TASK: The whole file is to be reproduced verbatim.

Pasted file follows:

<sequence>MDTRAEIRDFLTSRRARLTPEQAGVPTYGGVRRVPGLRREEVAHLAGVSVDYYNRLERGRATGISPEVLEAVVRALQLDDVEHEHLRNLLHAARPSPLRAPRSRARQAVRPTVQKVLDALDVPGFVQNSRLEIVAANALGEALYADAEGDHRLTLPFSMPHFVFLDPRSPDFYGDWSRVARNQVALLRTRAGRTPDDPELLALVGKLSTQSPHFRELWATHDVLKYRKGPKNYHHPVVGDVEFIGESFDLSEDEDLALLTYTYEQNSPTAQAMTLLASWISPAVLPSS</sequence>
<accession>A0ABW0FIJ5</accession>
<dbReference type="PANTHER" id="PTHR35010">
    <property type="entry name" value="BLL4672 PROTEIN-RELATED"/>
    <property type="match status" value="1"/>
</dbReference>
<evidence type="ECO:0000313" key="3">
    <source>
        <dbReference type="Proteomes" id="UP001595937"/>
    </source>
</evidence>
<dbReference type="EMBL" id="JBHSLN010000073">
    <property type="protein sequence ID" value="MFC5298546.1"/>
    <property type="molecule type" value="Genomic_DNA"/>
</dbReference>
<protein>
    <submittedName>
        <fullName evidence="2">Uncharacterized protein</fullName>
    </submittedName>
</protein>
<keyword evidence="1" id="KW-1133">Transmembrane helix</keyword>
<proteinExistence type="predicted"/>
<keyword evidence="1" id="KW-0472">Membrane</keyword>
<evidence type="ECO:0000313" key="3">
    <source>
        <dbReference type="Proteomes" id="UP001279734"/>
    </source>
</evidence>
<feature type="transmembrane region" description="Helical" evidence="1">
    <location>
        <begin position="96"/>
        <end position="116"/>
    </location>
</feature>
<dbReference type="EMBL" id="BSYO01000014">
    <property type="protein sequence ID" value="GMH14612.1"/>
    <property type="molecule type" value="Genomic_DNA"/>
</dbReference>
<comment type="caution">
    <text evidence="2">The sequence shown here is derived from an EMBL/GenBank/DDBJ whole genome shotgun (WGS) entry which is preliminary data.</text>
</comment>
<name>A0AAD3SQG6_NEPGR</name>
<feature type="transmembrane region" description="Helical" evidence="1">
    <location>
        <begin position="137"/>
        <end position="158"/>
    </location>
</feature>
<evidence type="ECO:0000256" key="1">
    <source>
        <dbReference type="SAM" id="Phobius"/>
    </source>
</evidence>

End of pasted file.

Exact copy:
<sequence>MDTRAEIRDFLTSRRARLTPEQAGVPTYGGVRRVPGLRREEVAHLAGVSVDYYNRLERGRATGISPEVLEAVVRALQLDDVEHEHLRNLLHAARPSPLRAPRSRARQAVRPTVQKVLDALDVPGFVQNSRLEIVAANALGEALYADAEGDHRLTLPFSMPHFVFLDPRSPDFYGDWSRVARNQVALLRTRAGRTPDDPELLALVGKLSTQSPHFRELWATHDVLKYRKGPKNYHHPVVGDVEFIGESFDLSEDEDLALLTYTYEQNSPTAQAMTLLASWISPAVLPSS</sequence>
<accession>A0ABW0FIJ5</accession>
<dbReference type="PANTHER" id="PTHR35010">
    <property type="entry name" value="BLL4672 PROTEIN-RELATED"/>
    <property type="match status" value="1"/>
</dbReference>
<evidence type="ECO:0000313" key="3">
    <source>
        <dbReference type="Proteomes" id="UP001595937"/>
    </source>
</evidence>
<dbReference type="EMBL" id="JBHSLN010000073">
    <property type="protein sequence ID" value="MFC5298546.1"/>
    <property type="molecule type" value="Genomic_DNA"/>
</dbReference>
<protein>
    <submittedName>
        <fullName evidence="2">Uncharacterized protein</fullName>
    </submittedName>
</protein>
<keyword evidence="1" id="KW-1133">Transmembrane helix</keyword>
<proteinExistence type="predicted"/>
<keyword evidence="1" id="KW-0472">Membrane</keyword>
<evidence type="ECO:0000313" key="3">
    <source>
        <dbReference type="Proteomes" id="UP001279734"/>
    </source>
</evidence>
<feature type="transmembrane region" description="Helical" evidence="1">
    <location>
        <begin position="96"/>
        <end position="116"/>
    </location>
</feature>
<dbReference type="EMBL" id="BSYO01000014">
    <property type="protein sequence ID" value="GMH14612.1"/>
    <property type="molecule type" value="Genomic_DNA"/>
</dbReference>
<comment type="caution">
    <text evidence="2">The sequence shown here is derived from an EMBL/GenBank/DDBJ whole genome shotgun (WGS) entry which is preliminary data.</text>
</comment>
<name>A0AAD3SQG6_NEPGR</name>
<feature type="transmembrane region" description="Helical" evidence="1">
    <location>
        <begin position="137"/>
        <end position="158"/>
    </location>
</feature>
<evidence type="ECO:0000256" key="1">
    <source>
        <dbReference type="SAM" id="Phobius"/>
    </source>
</evidence>